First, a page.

Depressive symptoms and self-reported occupational injury in small and medium-sized companies

Kwan Cheol Kim, Shin Goo Park, Kyoung-Bok Min, Ki Jung Yoon

Research output: Contribution to journalArticleResearchpeer-review

17 Citations (Scopus)

Abstract

Objectives: This survey was designed to determine whether depressive symptoms had an effect on the risk of self-reported occupational injury in South Korea. Methods: We conducted a prospective follow-up survey of workers at 44 small- to medium-sized companies classified into manufacturing or service businesses; 1,350 questionnaires were used in the final analysis. The first survey requested information regarding personal characteristics, work characteristics, and depressive symptoms (CES-D); the second survey queried participants in the first survey about self-reported occupational injuries (including minor scratches or cuts) experienced in the previous 4 months. Risk ratios (RRs) were calculated through Poisson regression analysis. The number of occupational injuries during the previous 4 months served as the dependent variable, and depressive symptoms served as the independent variable. Results: After adjustment for demographic factors, the RRs were 1.75 (95% CI: 1.41-2.18) and 2.68 (95% CI: 1.98-3.64) in male and female, respectively. Additional adjustment for work-related variables did not alter the RR considerably in females (2.65; 95% CI: 1.95-3.59). Among the male workers, however, the RR was not significant (1.21; 95% CI: 0.95-1.55). On the other hand, when the analysis was limited to blue-collar workers, after adjustment for demographic and work-related factors, the RRs remained significant in both genders (male: 1.34; 95% CI: 1.03-1.74; female: 2.04; 95% CI: 1.41-2.95). Conclusions: We found that the risk of self-reported occupational injury experience was higher in workers who reported depressive symptoms. Additional study using objective data is required to confirm our results.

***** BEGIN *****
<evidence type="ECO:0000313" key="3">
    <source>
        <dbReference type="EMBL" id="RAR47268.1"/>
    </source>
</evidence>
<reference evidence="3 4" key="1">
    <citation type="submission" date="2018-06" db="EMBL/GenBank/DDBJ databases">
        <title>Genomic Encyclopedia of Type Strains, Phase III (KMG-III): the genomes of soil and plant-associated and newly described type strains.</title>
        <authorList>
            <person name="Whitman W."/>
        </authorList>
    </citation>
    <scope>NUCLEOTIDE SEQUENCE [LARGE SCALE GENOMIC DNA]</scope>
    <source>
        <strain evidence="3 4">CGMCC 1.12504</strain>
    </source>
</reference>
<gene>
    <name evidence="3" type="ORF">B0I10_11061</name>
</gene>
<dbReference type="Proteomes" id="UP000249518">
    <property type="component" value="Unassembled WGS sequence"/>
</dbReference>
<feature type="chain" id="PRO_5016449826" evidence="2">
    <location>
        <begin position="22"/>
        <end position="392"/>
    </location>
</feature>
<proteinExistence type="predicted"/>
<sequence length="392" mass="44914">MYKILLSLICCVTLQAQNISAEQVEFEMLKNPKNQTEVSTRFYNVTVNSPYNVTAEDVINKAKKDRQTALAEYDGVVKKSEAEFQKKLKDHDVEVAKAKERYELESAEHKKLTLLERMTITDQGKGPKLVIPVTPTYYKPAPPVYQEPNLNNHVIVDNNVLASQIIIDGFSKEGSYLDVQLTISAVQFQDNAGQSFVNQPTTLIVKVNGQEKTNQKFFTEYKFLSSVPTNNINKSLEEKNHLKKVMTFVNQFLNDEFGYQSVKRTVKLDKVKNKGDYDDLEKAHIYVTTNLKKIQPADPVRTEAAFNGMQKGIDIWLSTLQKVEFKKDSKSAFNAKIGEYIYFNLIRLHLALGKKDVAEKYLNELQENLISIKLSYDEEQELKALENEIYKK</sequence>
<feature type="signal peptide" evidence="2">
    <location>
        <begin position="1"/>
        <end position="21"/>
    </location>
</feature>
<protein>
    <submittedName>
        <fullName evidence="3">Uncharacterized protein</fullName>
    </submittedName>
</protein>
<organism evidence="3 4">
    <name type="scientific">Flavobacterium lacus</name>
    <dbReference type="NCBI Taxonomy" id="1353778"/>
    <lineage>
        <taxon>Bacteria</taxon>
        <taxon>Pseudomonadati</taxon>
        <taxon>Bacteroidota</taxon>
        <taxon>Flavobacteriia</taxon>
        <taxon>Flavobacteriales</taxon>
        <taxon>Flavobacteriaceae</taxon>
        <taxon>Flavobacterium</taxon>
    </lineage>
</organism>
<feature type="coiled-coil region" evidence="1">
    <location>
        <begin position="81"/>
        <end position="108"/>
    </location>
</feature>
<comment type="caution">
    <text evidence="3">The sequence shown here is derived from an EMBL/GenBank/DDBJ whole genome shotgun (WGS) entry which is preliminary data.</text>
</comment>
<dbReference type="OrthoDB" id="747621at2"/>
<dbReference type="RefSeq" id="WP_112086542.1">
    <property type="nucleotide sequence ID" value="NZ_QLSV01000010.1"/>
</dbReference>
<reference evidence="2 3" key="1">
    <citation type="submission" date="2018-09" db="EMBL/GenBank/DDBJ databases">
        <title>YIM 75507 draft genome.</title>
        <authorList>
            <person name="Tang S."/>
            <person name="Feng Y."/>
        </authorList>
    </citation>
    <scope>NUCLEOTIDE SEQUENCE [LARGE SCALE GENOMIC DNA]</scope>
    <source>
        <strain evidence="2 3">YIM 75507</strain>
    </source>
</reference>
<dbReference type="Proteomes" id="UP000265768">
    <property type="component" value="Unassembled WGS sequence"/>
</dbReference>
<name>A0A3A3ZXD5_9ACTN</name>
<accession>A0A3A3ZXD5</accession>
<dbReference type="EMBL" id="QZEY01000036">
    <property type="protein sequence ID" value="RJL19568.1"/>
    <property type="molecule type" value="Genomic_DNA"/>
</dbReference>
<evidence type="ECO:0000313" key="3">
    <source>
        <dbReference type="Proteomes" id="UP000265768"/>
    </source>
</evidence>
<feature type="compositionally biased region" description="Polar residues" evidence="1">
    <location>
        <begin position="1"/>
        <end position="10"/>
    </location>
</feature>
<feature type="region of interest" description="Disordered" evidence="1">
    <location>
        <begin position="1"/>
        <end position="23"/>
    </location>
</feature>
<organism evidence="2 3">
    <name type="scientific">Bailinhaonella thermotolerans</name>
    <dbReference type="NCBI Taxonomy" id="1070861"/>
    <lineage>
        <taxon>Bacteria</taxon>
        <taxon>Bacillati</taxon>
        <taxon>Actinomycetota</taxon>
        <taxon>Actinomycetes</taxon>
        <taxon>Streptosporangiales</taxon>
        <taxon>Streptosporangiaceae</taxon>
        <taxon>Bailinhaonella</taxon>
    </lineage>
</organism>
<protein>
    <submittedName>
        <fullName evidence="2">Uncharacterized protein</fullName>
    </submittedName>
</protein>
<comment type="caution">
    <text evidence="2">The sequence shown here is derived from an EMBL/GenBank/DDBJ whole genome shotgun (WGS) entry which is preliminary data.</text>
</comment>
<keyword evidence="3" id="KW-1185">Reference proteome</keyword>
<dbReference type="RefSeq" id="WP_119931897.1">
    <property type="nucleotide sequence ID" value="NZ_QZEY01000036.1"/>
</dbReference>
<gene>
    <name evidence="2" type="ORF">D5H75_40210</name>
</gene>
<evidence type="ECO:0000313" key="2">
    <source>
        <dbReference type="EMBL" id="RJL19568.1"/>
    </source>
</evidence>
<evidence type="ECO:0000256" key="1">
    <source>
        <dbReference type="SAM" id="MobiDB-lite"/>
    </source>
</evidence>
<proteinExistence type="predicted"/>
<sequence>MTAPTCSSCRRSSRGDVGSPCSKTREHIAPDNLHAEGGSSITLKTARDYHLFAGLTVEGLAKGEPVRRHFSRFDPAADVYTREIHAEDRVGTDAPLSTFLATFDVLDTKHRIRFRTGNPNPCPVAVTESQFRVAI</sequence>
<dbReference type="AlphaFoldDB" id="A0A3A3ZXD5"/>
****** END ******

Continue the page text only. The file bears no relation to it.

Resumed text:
Original languageEnglish
Pages (from-to)715-721
Number of pages7
JournalInternational Archives of Occupational and Environmental Health
Volume82
Issue number6
DOIs
StatePublished - 1 Jan 2009

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Occupational Injuries
Depression
Odds Ratio
Demography
Republic of Korea
Surveys and Questionnaires
Regression Analysis

Keywords

  • Depressive symptoms
  • Occupational injury
  • Prospective study

Cite this

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title = "Depressive symptoms and self-reported occupational injury in small and medium-sized companies",
abstract = "Objectives: This survey was designed to determine whether depressive symptoms had an effect on the risk of self-reported occupational injury in South Korea. Methods: We conducted a prospective follow-up survey of workers at 44 small- to medium-sized companies classified into manufacturing or service businesses; 1,350 questionnaires were used in the final analysis. The first survey requested information regarding personal characteristics, work characteristics, and depressive symptoms (CES-D); the second survey queried participants in the first survey about self-reported occupational injuries (including minor scratches or cuts) experienced in the previous 4 months. Risk ratios (RRs) were calculated through Poisson regression analysis. The number of occupational injuries during the previous 4 months served as the dependent variable, and depressive symptoms served as the independent variable. Results: After adjustment for demographic factors, the RRs were 1.75 (95{\%} CI: 1.41-2.18) and 2.68 (95{\%} CI: 1.98-3.64) in male and female, respectively. Additional adjustment for work-related variables did not alter the RR considerably in females (2.65; 95{\%} CI: 1.95-3.59). Among the male workers, however, the RR was not significant (1.21; 95{\%} CI: 0.95-1.55). On the other hand, when the analysis was limited to blue-collar workers, after adjustment for demographic and work-related factors, the RRs remained significant in both genders (male: 1.34; 95{\%} CI: 1.03-1.74; female: 2.04; 95{\%} CI: 1.41-2.95). Conclusions: We found that the risk of self-reported occupational injury experience was higher in workers who reported depressive symptoms. Additional study using objective data is required to confirm our results.",
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Depressive symptoms and self-reported occupational injury in small and medium-sized companies. / Kim, Kwan Cheol; Park, Shin Goo; Min, Kyoung-Bok; Yoon, Ki Jung.

In: International Archives of Occupational and Environmental Health, Vol. 82, No. 6, 01.01.2009, p. 715-721.

Research output: Contribution to journalArticleResearchpeer-review

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